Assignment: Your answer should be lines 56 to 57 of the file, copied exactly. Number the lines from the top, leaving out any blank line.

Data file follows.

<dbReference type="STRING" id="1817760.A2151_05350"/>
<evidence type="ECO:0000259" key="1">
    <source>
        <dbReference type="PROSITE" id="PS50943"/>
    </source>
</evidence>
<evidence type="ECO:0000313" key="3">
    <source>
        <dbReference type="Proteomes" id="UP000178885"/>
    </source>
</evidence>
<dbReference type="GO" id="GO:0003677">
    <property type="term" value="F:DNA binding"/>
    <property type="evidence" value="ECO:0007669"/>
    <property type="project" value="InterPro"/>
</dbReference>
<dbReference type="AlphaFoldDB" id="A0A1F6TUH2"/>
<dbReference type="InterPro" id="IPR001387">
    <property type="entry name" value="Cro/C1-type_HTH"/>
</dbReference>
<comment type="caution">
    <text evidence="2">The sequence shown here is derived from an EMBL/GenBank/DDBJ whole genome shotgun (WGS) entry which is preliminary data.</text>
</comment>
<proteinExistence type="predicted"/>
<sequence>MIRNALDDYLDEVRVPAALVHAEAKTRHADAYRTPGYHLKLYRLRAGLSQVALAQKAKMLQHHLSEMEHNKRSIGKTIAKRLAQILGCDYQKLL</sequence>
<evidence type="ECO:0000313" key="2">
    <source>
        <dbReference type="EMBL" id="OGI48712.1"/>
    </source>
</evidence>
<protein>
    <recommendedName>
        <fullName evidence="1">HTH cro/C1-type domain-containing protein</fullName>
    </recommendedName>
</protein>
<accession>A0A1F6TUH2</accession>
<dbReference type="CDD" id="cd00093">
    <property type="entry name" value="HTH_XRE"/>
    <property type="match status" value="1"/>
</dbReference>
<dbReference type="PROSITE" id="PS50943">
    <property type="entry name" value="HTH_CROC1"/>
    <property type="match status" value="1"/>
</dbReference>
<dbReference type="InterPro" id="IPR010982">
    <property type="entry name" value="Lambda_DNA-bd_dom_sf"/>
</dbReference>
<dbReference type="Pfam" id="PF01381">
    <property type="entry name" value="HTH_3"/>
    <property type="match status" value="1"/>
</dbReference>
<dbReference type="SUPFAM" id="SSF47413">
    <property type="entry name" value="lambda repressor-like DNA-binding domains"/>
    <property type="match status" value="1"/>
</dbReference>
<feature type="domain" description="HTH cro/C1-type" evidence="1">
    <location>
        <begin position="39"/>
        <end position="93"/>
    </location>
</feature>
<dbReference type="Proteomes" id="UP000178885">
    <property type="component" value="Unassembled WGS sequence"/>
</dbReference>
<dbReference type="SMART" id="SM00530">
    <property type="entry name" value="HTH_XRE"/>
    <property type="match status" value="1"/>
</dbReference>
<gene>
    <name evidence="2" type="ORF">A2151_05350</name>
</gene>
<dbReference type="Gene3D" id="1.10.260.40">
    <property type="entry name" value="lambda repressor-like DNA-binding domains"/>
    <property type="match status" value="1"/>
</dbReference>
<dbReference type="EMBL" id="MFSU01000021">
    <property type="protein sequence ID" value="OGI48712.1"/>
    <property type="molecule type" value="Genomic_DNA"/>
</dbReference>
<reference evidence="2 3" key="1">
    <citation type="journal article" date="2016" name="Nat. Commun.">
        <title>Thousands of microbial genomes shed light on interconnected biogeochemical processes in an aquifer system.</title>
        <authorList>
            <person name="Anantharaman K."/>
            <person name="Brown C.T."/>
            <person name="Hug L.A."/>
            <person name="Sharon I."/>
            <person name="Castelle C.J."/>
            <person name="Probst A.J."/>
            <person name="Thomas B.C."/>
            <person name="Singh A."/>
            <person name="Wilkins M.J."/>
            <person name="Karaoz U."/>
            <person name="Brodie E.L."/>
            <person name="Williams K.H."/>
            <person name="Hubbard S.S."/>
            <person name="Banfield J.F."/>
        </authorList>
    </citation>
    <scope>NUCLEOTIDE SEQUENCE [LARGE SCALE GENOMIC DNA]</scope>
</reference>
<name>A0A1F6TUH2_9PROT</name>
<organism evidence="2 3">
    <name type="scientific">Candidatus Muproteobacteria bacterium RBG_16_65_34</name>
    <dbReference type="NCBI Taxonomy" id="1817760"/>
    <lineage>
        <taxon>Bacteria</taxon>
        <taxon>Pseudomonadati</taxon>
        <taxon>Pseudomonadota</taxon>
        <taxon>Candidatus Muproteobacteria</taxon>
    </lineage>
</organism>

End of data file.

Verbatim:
<feature type="domain" description="HTH cro/C1-type" evidence="1">
    <location>